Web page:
FAT EMULSION, INTRAVENOUS

FAT EMULSION, INTRAVENOUS
(fat e-mul'sion)
Intralipid, Liposyn II, Soyacal
Classifications: caloric agent; lipid emulsion;
Therapeutic: nutritional supplement
; lipid emulsion
Pregnancy Category: B for Soyacal 10%; C for all others

Availability

10%, 20%, 30% emulsion

Action

Soybean oil in water emulsion containing egg yolk phospholipids and glycerin. Liposyn 10% is a safflower oil in water emulsion containing egg phosphatides and glycerin.

Therapeutic Effect

Used as a nutritional supplement. Fat emulsions contain a mixture of neutral triglycerides, and mostly unsaturated fatty acids.

Uses

Fatty acid deficiency. Also to supply fatty acids and calories in high-density form to patients receiving prolonged TPN therapy who cannot tolerate high dextrose concentrations or when fluid intake must be restricted as in renal failure, CHF, ascites.

Contraindications

Hyperlipemia; bone marrow dyscrasias; impaired fat metabolism as in pathological hyperlipemia, lipoid nephrosis, acute pancreatitis accompanied by hyperlipemia; pregnancy (category C).

Cautious Use

Severe hepatic or pulmonary disease; coagulation disorders; anemia; newborns, premature neonates, infants with hyperbilirubinemia; when danger of fat embolism exists; diabetes mellitus; thrombocytopenia; history of gastric ulcer.

Route & Dosage

Prevention of Essential Fatty Acid Deficiency
Adult: IV 500 mL of 10% or 250 mL of 20% solution twice/wk (max: rate of 100 mL/h)
Child: IV 5–10 mL/kg/d twice/wk (max: 3–4 g/kg/d; max: rate of 100 mL/h)

Calorie Source in Fluid-Restricted Patients
Adult: IV Up to 2.5 g/kg or 60% of nonprotein calories daily (max: rate of 100 mL/h)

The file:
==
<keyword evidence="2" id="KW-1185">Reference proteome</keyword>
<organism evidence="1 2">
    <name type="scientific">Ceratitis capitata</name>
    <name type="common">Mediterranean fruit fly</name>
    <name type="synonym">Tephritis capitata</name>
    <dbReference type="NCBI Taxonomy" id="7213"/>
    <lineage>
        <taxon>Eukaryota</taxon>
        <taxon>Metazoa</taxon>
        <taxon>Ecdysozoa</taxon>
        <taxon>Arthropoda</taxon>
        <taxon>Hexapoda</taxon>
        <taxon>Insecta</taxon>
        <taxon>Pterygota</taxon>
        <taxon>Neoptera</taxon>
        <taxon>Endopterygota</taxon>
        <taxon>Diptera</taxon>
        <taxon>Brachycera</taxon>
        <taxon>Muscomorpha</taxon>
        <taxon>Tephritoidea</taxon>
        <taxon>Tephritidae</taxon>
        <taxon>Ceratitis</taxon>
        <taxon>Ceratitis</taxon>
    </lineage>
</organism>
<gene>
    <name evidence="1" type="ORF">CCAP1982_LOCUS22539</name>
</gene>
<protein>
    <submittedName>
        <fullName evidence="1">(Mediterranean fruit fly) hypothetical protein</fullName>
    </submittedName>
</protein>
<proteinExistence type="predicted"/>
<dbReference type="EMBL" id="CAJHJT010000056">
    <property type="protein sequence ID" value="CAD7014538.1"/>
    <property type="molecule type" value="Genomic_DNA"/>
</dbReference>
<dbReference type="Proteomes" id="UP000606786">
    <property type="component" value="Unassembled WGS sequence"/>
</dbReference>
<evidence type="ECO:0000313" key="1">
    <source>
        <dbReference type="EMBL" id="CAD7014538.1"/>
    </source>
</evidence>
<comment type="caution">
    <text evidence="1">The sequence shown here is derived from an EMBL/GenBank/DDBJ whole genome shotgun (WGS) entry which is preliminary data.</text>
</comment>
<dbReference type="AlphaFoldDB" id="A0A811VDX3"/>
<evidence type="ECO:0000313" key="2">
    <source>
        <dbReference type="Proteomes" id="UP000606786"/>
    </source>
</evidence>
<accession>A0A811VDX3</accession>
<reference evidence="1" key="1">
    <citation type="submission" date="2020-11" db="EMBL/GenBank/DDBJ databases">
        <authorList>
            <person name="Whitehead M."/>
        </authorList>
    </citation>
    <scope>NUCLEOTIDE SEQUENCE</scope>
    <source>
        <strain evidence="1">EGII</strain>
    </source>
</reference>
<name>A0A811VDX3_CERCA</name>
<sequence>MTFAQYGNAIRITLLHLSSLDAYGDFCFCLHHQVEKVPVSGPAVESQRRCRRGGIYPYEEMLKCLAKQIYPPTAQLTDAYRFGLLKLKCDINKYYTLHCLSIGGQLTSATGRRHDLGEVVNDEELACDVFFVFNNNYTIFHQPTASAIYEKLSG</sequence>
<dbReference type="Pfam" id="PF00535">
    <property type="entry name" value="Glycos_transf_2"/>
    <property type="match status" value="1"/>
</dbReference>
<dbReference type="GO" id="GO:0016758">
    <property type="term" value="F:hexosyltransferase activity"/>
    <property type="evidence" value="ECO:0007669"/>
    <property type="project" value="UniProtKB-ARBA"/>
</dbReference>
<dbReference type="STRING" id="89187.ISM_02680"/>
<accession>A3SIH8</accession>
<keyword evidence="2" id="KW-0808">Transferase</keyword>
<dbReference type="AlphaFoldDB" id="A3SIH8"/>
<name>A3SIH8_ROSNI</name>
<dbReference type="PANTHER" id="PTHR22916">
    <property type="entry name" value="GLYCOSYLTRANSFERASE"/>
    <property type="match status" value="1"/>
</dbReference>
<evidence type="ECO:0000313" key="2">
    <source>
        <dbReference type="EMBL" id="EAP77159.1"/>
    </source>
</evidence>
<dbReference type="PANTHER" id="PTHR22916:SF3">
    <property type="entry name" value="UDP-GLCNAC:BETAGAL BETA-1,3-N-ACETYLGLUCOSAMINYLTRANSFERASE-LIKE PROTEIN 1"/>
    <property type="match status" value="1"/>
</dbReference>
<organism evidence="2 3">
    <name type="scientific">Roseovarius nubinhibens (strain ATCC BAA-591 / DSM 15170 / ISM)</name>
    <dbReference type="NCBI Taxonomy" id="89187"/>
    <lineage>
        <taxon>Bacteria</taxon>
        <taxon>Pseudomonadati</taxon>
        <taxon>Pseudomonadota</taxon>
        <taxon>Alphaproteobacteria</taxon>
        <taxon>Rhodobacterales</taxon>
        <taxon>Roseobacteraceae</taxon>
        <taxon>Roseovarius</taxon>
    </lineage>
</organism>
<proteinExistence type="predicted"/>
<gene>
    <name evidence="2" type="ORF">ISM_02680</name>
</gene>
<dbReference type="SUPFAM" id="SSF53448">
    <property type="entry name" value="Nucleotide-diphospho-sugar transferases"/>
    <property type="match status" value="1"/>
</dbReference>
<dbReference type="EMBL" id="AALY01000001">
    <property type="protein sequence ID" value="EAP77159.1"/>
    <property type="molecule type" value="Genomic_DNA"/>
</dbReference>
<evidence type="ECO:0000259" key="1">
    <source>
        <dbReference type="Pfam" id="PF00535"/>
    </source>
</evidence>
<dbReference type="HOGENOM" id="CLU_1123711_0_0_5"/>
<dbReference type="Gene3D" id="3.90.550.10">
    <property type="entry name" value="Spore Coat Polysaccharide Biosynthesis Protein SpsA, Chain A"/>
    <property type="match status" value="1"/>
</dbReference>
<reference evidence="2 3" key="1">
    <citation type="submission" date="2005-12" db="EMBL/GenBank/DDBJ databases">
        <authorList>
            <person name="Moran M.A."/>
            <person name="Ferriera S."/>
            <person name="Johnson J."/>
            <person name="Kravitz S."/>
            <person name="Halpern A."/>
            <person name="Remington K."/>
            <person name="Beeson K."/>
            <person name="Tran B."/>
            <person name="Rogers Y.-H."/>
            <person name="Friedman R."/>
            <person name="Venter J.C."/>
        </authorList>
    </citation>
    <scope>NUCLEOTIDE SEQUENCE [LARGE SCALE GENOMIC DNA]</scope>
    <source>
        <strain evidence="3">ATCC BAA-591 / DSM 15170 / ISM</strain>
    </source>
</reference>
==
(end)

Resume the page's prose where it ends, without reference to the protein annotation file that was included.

Child: IV Up to 4 g/kg or 60% of nonprotein calories daily (max: rate of 100 mL/h)
Premature Neonate: IV 0.25–0.5 g/kg/d, increase by 0.25–0.5 g/kg/d (max: 3–4 g/kg/d; max: infusion 0.15 g/kg/h)

Administration

Intravenous
  • Do not use if oil appears to be separating out of the emulsion.

PREPARE: IV Infusion: Allow preparations that have been refrigerated to stand at room temperature for about 30 min before using whenever possible. Check with a pharmacist before mixing fat emulsions with electrolytes, vitamins, drugs, or other nutrient solutions.  

ADMINISTER: IV Infusion for Adult: ?? 10% emulsion: Infuse at 1 mL/min for first 15–30 min; increase to 2 mL/min if no adverse reactions.?? 20% emulsion: Infuse at 0.5 mL/min for first 15–30 min; increase to 2 mL/min if no adverse reactions occur. IV Infusion for Child: ?? 10% emulsion: Infuse at 0.1 mL/min for first 10–15 min; increase to 1 g/kg in 4 h if no adverse reactions occur.??Do not exceed 100 mL/h.?? 20% emulsion: Infuse at 0.05 mL/min for first 10–15 min; increase to 1 g/kg in 4 h if no adverse reactions occur.??Do not exceed 50 mL/h. IV Infusion for Premature Neonate: ??Infuse at rate not to exceed 0.15 g/kg/h. IV Infussion for All Patients: ??Give fat emulsions via a separate peripheral site or by piggyback into same vein receiving amino acid injection and dextrose mixtures or give by piggyback through a Y-connector near infusion site so that the two solutions mix only in a short piece of tubing proximal to needle.??Must hang fat emulsions higher than hyperalimentation solution bottle to prevent backup of fat emulsion into primary line.??Do not use an in-line filter because size of fat particles is larger than pore size.??Control flow rate of each solution by separate infusion pumps.??Use a constant rate over 20–24 h to reduce risk of hyperlipemia in neonates and prematures because they tend to metabolize fat slowly.